Reformed theologian Reinhold Niebuhr is traditionally attributed with writing a prayer that helps keep our imaginations in check. It’s called The Serenity Prayer. It is worth reading the original version of it. 

The Serenity Prayer

God, give me grace 
to accept with serenity 
the things that 
cannot be changed, 
courage to change the things
which should be changed, 
and the wisdom to distinguish 
the one from the other.
Living one day at a time, 
enjoying one moment at a time, 
accepting hardship 
as a pathway to peace, 
taking, as Jesus did,
this sinful world as it is, 
not as I would have it,
trusting that you 
will make all things right, 
if I surrender to your will,
so that I may be 
reasonably happy in this life, 
and supremely happy with you
forever in the next. Amen.

The Remedy for Catastrophizing

Living the Serenity Prayer is one way to help keep our imaginations in check. Imaginations gone wild usually visualize impending catastrophe. Imaginations gone wild take a bit of truth and add a Chicken Little-like “the sky is falling” extremism. The remedy for this is to realize there are things over which we have no control and ask God for “serenity” about those things. For example, I am not in Congress nor am I the President of the United States, so I cannot personally make decisions that affect the war in Ukraine. I have no direct control. So, I ask God to give me serenity about these things and decisions that others, not I, are called to make. Perhaps the issue is news of a serious illness or disease. Again, I have little control over this, so rather than imagine myself in the grave, I will ask God for peace about the diagnosis and then control what I can control.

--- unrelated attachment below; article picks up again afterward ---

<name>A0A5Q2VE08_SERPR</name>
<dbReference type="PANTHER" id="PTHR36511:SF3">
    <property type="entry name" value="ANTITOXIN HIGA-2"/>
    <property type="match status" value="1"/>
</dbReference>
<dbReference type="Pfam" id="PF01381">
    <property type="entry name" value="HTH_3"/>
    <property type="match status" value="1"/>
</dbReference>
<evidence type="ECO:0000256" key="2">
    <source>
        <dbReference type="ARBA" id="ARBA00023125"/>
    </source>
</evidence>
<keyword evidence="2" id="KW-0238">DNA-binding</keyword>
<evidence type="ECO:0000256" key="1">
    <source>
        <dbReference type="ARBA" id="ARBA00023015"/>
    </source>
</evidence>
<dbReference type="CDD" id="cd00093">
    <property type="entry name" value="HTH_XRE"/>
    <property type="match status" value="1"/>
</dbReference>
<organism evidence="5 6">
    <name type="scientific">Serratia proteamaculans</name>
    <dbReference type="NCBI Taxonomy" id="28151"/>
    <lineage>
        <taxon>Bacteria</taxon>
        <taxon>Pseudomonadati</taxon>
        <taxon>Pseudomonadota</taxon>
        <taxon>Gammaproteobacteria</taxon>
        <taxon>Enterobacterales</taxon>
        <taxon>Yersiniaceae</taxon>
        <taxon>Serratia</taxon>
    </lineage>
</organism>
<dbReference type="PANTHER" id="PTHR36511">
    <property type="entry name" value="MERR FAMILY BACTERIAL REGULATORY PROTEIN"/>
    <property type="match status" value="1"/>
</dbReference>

That is the second part. The first part of the Serenity Prayer is to “accept with serenity the things that cannot be changed.” The second part is to have “courage to change the things which should be changed.” I may not be able to affect policy decisions about the war or immediately change disease inside my body, but I can do something. I can write my congressperson, write the president, join with others to appeal larger policies. Or in the case of illness or disease, I can change my eating habits or line up the right doctors and do my part to fight the disease.